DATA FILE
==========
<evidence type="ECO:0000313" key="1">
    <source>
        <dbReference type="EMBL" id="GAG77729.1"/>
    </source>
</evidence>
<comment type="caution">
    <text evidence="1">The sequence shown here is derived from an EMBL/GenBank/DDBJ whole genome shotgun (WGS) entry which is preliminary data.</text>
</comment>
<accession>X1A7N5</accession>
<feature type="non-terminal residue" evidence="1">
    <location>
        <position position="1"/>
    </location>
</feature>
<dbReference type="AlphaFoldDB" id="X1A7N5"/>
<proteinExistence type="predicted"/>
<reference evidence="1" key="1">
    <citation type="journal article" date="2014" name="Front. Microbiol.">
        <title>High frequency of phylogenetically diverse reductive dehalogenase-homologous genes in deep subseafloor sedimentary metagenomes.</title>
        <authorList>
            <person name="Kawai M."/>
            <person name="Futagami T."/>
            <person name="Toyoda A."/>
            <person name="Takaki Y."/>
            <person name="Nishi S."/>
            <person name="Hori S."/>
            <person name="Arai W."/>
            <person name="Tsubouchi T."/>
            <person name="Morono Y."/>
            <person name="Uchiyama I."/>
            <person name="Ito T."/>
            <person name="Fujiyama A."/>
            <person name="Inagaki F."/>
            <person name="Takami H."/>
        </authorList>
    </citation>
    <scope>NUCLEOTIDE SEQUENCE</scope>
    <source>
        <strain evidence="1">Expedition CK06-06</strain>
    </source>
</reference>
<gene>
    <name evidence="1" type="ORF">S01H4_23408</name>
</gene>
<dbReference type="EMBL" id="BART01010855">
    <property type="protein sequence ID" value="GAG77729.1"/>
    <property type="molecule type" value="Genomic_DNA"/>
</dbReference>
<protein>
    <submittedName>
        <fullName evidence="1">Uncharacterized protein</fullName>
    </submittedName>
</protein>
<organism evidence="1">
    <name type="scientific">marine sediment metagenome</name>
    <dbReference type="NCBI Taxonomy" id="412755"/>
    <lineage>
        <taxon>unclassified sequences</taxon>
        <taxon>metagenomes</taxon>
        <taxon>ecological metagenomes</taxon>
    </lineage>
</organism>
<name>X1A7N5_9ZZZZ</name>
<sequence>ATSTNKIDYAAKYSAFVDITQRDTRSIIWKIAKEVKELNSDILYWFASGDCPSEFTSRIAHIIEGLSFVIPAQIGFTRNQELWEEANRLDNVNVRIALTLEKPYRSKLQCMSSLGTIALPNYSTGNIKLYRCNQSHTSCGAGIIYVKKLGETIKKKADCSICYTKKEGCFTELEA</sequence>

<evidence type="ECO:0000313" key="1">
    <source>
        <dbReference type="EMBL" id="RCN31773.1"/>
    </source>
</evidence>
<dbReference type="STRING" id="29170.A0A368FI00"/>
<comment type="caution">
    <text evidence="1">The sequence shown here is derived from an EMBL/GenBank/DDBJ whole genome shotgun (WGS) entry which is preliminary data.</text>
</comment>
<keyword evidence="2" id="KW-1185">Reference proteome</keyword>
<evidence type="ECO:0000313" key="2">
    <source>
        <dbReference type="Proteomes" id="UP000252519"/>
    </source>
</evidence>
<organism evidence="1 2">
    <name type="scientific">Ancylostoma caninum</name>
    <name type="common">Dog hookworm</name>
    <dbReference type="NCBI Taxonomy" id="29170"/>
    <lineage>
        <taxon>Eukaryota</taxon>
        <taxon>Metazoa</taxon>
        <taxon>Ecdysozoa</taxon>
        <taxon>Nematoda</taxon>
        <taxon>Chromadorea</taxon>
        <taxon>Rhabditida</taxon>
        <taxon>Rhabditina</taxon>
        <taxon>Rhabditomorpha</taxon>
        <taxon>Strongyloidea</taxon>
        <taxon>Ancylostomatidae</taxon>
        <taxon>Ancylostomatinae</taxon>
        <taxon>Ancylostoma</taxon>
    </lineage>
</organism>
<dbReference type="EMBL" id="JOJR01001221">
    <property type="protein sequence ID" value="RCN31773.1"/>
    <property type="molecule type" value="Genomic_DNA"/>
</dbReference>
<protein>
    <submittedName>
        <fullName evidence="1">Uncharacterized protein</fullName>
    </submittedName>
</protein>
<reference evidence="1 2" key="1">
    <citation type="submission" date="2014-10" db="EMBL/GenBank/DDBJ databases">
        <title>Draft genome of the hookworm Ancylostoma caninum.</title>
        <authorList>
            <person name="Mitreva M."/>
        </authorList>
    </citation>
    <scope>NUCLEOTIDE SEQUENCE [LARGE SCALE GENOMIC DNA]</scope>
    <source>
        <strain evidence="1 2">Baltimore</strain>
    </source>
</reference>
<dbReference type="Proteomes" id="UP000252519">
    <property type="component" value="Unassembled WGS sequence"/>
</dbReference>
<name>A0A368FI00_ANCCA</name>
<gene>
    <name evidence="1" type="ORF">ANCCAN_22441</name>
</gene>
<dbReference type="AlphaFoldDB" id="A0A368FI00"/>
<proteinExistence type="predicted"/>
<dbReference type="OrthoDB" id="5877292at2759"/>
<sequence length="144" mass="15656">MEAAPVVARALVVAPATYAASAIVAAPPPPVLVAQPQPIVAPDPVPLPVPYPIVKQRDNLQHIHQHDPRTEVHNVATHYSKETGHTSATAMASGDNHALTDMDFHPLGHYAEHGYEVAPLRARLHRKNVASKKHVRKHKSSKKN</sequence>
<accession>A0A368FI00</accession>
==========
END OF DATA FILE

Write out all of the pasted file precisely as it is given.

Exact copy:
<evidence type="ECO:0000313" key="1">
    <source>
        <dbReference type="EMBL" id="GAG77729.1"/>
    </source>
</evidence>
<comment type="caution">
    <text evidence="1">The sequence shown here is derived from an EMBL/GenBank/DDBJ whole genome shotgun (WGS) entry which is preliminary data.</text>
</comment>
<accession>X1A7N5</accession>
<feature type="non-terminal residue" evidence="1">
    <location>
        <position position="1"/>
    </location>
</feature>
<dbReference type="AlphaFoldDB" id="X1A7N5"/>
<proteinExistence type="predicted"/>
<reference evidence="1" key="1">
    <citation type="journal article" date="2014" name="Front. Microbiol.">
        <title>High frequency of phylogenetically diverse reductive dehalogenase-homologous genes in deep subseafloor sedimentary metagenomes.</title>
        <authorList>
            <person name="Kawai M."/>
            <person name="Futagami T."/>
            <person name="Toyoda A."/>
            <person name="Takaki Y."/>
            <person name="Nishi S."/>
            <person name="Hori S."/>
            <person name="Arai W."/>
            <person name="Tsubouchi T."/>
            <person name="Morono Y."/>
            <person name="Uchiyama I."/>
            <person name="Ito T."/>
            <person name="Fujiyama A."/>
            <person name="Inagaki F."/>
            <person name="Takami H."/>
        </authorList>
    </citation>
    <scope>NUCLEOTIDE SEQUENCE</scope>
    <source>
        <strain evidence="1">Expedition CK06-06</strain>
    </source>
</reference>
<gene>
    <name evidence="1" type="ORF">S01H4_23408</name>
</gene>
<dbReference type="EMBL" id="BART01010855">
    <property type="protein sequence ID" value="GAG77729.1"/>
    <property type="molecule type" value="Genomic_DNA"/>
</dbReference>
<protein>
    <submittedName>
        <fullName evidence="1">Uncharacterized protein</fullName>
    </submittedName>
</protein>
<organism evidence="1">
    <name type="scientific">marine sediment metagenome</name>
    <dbReference type="NCBI Taxonomy" id="412755"/>
    <lineage>
        <taxon>unclassified sequences</taxon>
        <taxon>metagenomes</taxon>
        <taxon>ecological metagenomes</taxon>
    </lineage>
</organism>
<name>X1A7N5_9ZZZZ</name>
<sequence>ATSTNKIDYAAKYSAFVDITQRDTRSIIWKIAKEVKELNSDILYWFASGDCPSEFTSRIAHIIEGLSFVIPAQIGFTRNQELWEEANRLDNVNVRIALTLEKPYRSKLQCMSSLGTIALPNYSTGNIKLYRCNQSHTSCGAGIIYVKKLGETIKKKADCSICYTKKEGCFTELEA</sequence>

<evidence type="ECO:0000313" key="1">
    <source>
        <dbReference type="EMBL" id="RCN31773.1"/>
    </source>
</evidence>
<dbReference type="STRING" id="29170.A0A368FI00"/>
<comment type="caution">
    <text evidence="1">The sequence shown here is derived from an EMBL/GenBank/DDBJ whole genome shotgun (WGS) entry which is preliminary data.</text>
</comment>
<keyword evidence="2" id="KW-1185">Reference proteome</keyword>
<evidence type="ECO:0000313" key="2">
    <source>
        <dbReference type="Proteomes" id="UP000252519"/>
    </source>
</evidence>
<organism evidence="1 2">
    <name type="scientific">Ancylostoma caninum</name>
    <name type="common">Dog hookworm</name>
    <dbReference type="NCBI Taxonomy" id="29170"/>
    <lineage>
        <taxon>Eukaryota</taxon>
        <taxon>Metazoa</taxon>
        <taxon>Ecdysozoa</taxon>
        <taxon>Nematoda</taxon>
        <taxon>Chromadorea</taxon>
        <taxon>Rhabditida</taxon>
        <taxon>Rhabditina</taxon>
        <taxon>Rhabditomorpha</taxon>
        <taxon>Strongyloidea</taxon>
        <taxon>Ancylostomatidae</taxon>
        <taxon>Ancylostomatinae</taxon>
        <taxon>Ancylostoma</taxon>
    </lineage>
</organism>
<dbReference type="EMBL" id="JOJR01001221">
    <property type="protein sequence ID" value="RCN31773.1"/>
    <property type="molecule type" value="Genomic_DNA"/>
</dbReference>
<protein>
    <submittedName>
        <fullName evidence="1">Uncharacterized protein</fullName>
    </submittedName>
</protein>
<reference evidence="1 2" key="1">
    <citation type="submission" date="2014-10" db="EMBL/GenBank/DDBJ databases">
        <title>Draft genome of the hookworm Ancylostoma caninum.</title>
        <authorList>
            <person name="Mitreva M."/>
        </authorList>
    </citation>
    <scope>NUCLEOTIDE SEQUENCE [LARGE SCALE GENOMIC DNA]</scope>
    <source>
        <strain evidence="1 2">Baltimore</strain>
    </source>
</reference>
<dbReference type="Proteomes" id="UP000252519">
    <property type="component" value="Unassembled WGS sequence"/>
</dbReference>
<name>A0A368FI00_ANCCA</name>
<gene>
    <name evidence="1" type="ORF">ANCCAN_22441</name>
</gene>
<dbReference type="AlphaFoldDB" id="A0A368FI00"/>
<proteinExistence type="predicted"/>
<dbReference type="OrthoDB" id="5877292at2759"/>
<sequence length="144" mass="15656">MEAAPVVARALVVAPATYAASAIVAAPPPPVLVAQPQPIVAPDPVPLPVPYPIVKQRDNLQHIHQHDPRTEVHNVATHYSKETGHTSATAMASGDNHALTDMDFHPLGHYAEHGYEVAPLRARLHRKNVASKKHVRKHKSSKKN</sequence>
<accession>A0A368FI00</accession>